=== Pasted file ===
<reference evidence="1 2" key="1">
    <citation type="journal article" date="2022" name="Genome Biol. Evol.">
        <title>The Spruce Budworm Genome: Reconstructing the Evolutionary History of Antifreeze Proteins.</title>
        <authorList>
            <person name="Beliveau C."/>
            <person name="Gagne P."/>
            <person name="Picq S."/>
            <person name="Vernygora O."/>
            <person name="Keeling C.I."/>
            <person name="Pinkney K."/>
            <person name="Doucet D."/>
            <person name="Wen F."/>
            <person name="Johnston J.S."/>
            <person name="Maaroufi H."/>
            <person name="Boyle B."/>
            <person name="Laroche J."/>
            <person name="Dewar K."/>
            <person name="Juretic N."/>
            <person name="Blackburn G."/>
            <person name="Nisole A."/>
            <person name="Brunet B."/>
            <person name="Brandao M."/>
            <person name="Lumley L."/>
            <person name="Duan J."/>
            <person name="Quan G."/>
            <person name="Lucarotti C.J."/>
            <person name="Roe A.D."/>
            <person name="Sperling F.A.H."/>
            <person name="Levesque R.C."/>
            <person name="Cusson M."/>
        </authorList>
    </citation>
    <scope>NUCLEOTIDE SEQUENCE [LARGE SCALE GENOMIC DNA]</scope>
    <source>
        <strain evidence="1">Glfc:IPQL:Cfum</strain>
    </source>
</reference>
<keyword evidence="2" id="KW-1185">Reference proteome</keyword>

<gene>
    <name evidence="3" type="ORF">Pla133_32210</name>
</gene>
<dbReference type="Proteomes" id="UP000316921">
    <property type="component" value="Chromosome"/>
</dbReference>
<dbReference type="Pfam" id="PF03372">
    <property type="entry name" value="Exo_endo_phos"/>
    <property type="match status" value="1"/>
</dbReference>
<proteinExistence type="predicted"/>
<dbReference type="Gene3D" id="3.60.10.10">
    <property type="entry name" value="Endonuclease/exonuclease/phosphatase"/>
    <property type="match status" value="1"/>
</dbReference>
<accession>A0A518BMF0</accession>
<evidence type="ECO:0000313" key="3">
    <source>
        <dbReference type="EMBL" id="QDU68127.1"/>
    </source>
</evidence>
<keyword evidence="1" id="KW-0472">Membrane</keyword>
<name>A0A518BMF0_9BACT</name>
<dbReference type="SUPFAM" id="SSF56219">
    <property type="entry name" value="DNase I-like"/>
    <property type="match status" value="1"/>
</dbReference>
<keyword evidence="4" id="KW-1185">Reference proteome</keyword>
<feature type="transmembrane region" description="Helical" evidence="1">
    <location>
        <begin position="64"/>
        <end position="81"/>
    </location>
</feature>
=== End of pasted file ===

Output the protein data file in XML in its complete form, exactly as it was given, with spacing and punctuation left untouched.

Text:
<reference evidence="1 2" key="1">
    <citation type="journal article" date="2022" name="Genome Biol. Evol.">
        <title>The Spruce Budworm Genome: Reconstructing the Evolutionary History of Antifreeze Proteins.</title>
        <authorList>
            <person name="Beliveau C."/>
            <person name="Gagne P."/>
            <person name="Picq S."/>
            <person name="Vernygora O."/>
            <person name="Keeling C.I."/>
            <person name="Pinkney K."/>
            <person name="Doucet D."/>
            <person name="Wen F."/>
            <person name="Johnston J.S."/>
            <person name="Maaroufi H."/>
            <person name="Boyle B."/>
            <person name="Laroche J."/>
            <person name="Dewar K."/>
            <person name="Juretic N."/>
            <person name="Blackburn G."/>
            <person name="Nisole A."/>
            <person name="Brunet B."/>
            <person name="Brandao M."/>
            <person name="Lumley L."/>
            <person name="Duan J."/>
            <person name="Quan G."/>
            <person name="Lucarotti C.J."/>
            <person name="Roe A.D."/>
            <person name="Sperling F.A.H."/>
            <person name="Levesque R.C."/>
            <person name="Cusson M."/>
        </authorList>
    </citation>
    <scope>NUCLEOTIDE SEQUENCE [LARGE SCALE GENOMIC DNA]</scope>
    <source>
        <strain evidence="1">Glfc:IPQL:Cfum</strain>
    </source>
</reference>
<keyword evidence="2" id="KW-1185">Reference proteome</keyword>

<gene>
    <name evidence="3" type="ORF">Pla133_32210</name>
</gene>
<dbReference type="Proteomes" id="UP000316921">
    <property type="component" value="Chromosome"/>
</dbReference>
<dbReference type="Pfam" id="PF03372">
    <property type="entry name" value="Exo_endo_phos"/>
    <property type="match status" value="1"/>
</dbReference>
<proteinExistence type="predicted"/>
<dbReference type="Gene3D" id="3.60.10.10">
    <property type="entry name" value="Endonuclease/exonuclease/phosphatase"/>
    <property type="match status" value="1"/>
</dbReference>
<accession>A0A518BMF0</accession>
<evidence type="ECO:0000313" key="3">
    <source>
        <dbReference type="EMBL" id="QDU68127.1"/>
    </source>
</evidence>
<keyword evidence="1" id="KW-0472">Membrane</keyword>
<name>A0A518BMF0_9BACT</name>
<dbReference type="SUPFAM" id="SSF56219">
    <property type="entry name" value="DNase I-like"/>
    <property type="match status" value="1"/>
</dbReference>
<keyword evidence="4" id="KW-1185">Reference proteome</keyword>
<feature type="transmembrane region" description="Helical" evidence="1">
    <location>
        <begin position="64"/>
        <end position="81"/>
    </location>
</feature>